Journal of Archaeology in the Low Countries 4-1 (October 2012)Leo Verhart: Contact in stone: adzes, Keile and Spitzhauen in the Lower Rhine Basin1
Use and secondary working
2.2 Adzes outside the LBK culture area

Outer zone

In the Netherlands adzes have been found all along the river Meuse as far north as Nijmegen (Bakels 1987, 78). The northernmost are two (not fully reliable) adzes from the Veluwe district, c. 150 km from the loess (Schut 1991, 59). No LBK adzes are known from the well-documented province of Drenthe farther north (Beuker et al. 1992).[7] In Belgium only a single specimen has been reported at a comparable distance (75 km), found in the 19th century during construction work at Antwerp-Fort St. Marie (Jadin & Hauzeur 2003, 88-89, locus 6).

One adze provides a little more information. A sand dredging location near the village of Gassel yielded a flat adze and some Early Neolithic sherds (so-called Begleitkeramik) among tens of thousands of pieces of flint, ranging in age from Early Mesolithic through to Late Neolithic (Brounen & De Jong 1988; Verhart 2000, 33). Artefacts considered characteristic for LBK are, however, completely absent and it must be questioned whether adze and sherds relate to a single activity, as is suggested.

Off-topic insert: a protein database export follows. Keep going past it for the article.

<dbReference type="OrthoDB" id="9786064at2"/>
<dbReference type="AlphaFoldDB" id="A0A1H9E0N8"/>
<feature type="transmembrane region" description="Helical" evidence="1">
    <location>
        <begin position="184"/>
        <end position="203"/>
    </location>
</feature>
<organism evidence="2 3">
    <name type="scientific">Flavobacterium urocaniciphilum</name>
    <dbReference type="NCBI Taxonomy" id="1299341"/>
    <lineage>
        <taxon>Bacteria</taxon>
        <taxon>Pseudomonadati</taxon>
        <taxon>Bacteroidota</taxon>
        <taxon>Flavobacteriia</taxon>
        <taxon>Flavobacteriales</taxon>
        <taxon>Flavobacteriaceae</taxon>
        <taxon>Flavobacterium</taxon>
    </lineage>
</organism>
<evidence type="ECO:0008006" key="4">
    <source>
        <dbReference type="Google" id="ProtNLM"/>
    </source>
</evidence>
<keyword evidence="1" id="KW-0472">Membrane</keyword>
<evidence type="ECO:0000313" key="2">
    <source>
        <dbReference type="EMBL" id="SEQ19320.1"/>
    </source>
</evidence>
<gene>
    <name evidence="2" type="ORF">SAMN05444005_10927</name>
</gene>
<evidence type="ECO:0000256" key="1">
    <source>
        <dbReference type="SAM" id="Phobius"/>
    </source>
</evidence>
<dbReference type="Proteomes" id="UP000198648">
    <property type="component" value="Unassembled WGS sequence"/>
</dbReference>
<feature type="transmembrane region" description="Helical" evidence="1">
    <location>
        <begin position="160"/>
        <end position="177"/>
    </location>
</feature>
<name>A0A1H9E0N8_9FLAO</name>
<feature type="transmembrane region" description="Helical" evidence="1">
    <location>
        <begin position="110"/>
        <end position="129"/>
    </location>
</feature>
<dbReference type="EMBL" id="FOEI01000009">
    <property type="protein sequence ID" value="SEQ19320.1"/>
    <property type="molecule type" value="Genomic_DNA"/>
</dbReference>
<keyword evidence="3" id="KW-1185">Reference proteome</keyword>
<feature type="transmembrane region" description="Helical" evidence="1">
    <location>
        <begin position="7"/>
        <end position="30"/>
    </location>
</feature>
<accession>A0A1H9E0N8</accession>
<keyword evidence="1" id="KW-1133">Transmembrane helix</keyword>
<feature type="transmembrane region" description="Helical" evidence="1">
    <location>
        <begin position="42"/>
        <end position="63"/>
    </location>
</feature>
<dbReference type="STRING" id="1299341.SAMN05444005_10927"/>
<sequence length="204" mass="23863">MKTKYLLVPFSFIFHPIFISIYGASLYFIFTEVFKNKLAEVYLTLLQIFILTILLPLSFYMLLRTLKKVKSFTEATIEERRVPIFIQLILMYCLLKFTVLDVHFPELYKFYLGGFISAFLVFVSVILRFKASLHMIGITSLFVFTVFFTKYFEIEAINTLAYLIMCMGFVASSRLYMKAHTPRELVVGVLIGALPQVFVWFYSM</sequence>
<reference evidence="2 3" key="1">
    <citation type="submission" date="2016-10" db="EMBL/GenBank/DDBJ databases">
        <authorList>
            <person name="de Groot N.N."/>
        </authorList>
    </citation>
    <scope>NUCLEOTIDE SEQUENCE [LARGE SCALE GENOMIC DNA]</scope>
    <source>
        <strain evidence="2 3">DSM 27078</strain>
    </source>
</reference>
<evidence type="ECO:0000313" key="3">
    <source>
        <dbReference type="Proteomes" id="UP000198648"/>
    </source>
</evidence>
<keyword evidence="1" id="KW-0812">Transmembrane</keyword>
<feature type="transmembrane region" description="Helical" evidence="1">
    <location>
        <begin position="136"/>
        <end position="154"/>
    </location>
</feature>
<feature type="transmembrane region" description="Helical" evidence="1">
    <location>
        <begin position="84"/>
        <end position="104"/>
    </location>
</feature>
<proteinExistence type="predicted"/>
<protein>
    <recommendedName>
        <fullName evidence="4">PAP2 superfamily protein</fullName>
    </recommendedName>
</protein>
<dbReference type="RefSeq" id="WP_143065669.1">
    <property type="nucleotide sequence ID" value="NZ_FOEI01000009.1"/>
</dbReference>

The only other LBK artefacts in this outer zone are some 30 flint arrow-heads, all isolated surface finds, in distribution overlapping with the adzes (De Graaf 1987; Louwe Kooijmans 1993b, fig. 11). An exceptional find is a typical LBK arrow-head of Rijckholt type flint excavated from the oldest level of Hardinxveld-Giessendam Polderweg, dated to 5500-5300 cal. BC. The contact must have occurred at an extremely early moment in time, since this arrow-head found its way to the west almost immediately after LBK colonists had settled in South-Limburg in 5300 cal. BC.